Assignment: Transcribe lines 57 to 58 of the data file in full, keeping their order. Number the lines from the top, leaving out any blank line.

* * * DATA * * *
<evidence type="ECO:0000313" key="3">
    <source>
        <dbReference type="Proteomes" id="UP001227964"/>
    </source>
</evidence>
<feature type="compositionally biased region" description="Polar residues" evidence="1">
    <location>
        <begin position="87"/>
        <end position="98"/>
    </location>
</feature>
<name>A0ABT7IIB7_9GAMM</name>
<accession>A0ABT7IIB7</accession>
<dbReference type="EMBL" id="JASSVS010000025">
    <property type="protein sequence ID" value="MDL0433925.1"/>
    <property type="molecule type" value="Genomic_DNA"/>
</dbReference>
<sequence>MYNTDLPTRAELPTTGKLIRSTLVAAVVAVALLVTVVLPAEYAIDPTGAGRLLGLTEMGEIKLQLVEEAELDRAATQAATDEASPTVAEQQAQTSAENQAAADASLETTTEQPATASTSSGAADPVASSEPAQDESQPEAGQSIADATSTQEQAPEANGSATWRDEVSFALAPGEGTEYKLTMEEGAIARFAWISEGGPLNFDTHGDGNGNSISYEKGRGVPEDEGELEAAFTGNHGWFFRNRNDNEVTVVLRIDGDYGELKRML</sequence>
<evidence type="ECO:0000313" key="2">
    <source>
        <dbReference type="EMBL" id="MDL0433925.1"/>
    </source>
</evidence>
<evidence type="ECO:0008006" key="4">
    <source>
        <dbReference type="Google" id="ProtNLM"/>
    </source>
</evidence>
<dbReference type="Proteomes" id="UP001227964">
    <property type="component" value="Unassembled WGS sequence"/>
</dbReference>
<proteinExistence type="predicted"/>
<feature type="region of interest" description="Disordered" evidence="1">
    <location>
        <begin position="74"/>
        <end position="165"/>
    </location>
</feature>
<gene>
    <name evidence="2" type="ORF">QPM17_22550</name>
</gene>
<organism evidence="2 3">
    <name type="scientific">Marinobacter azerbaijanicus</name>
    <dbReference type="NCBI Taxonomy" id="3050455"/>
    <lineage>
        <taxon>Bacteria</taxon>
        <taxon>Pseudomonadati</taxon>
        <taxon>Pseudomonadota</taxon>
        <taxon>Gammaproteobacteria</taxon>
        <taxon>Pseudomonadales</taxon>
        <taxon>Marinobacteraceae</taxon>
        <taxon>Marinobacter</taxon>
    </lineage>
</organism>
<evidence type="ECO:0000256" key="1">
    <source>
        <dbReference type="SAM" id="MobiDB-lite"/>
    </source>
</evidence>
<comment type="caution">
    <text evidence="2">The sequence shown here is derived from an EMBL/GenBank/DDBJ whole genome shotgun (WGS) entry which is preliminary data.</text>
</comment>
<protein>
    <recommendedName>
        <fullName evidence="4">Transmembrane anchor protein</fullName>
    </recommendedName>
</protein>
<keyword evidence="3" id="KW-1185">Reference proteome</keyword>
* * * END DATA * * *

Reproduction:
        <dbReference type="SAM" id="MobiDB-lite"/>
    </source>